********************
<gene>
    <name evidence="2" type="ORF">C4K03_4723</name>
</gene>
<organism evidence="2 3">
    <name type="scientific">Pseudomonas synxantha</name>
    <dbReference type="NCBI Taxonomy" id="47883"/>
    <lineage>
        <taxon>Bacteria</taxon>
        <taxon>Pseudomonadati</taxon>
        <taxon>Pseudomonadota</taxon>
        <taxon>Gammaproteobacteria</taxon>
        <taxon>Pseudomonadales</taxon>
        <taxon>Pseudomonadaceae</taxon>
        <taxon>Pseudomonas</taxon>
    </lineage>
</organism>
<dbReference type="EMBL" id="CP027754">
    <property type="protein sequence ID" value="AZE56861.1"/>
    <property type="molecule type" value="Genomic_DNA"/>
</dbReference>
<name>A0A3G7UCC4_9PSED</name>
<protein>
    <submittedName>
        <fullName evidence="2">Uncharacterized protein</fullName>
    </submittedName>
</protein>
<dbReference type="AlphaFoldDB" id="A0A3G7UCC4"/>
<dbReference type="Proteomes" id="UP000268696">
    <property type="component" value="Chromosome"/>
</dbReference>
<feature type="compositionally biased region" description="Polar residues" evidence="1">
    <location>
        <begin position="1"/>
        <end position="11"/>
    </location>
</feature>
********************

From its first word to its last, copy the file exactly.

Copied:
<gene>
    <name evidence="2" type="ORF">C4K03_4723</name>
</gene>
<organism evidence="2 3">
    <name type="scientific">Pseudomonas synxantha</name>
    <dbReference type="NCBI Taxonomy" id="47883"/>
    <lineage>
        <taxon>Bacteria</taxon>
        <taxon>Pseudomonadati</taxon>
        <taxon>Pseudomonadota</taxon>
        <taxon>Gammaproteobacteria</taxon>
        <taxon>Pseudomonadales</taxon>
        <taxon>Pseudomonadaceae</taxon>
        <taxon>Pseudomonas</taxon>
    </lineage>
</organism>
<dbReference type="EMBL" id="CP027754">
    <property type="protein sequence ID" value="AZE56861.1"/>
    <property type="molecule type" value="Genomic_DNA"/>
</dbReference>
<name>A0A3G7UCC4_9PSED</name>
<protein>
    <submittedName>
        <fullName evidence="2">Uncharacterized protein</fullName>
    </submittedName>
</protein>
<dbReference type="AlphaFoldDB" id="A0A3G7UCC4"/>
<dbReference type="Proteomes" id="UP000268696">
    <property type="component" value="Chromosome"/>
</dbReference>
<feature type="compositionally biased region" description="Polar residues" evidence="1">
    <location>
        <begin position="1"/>
        <end position="11"/>
    </location>
</feature>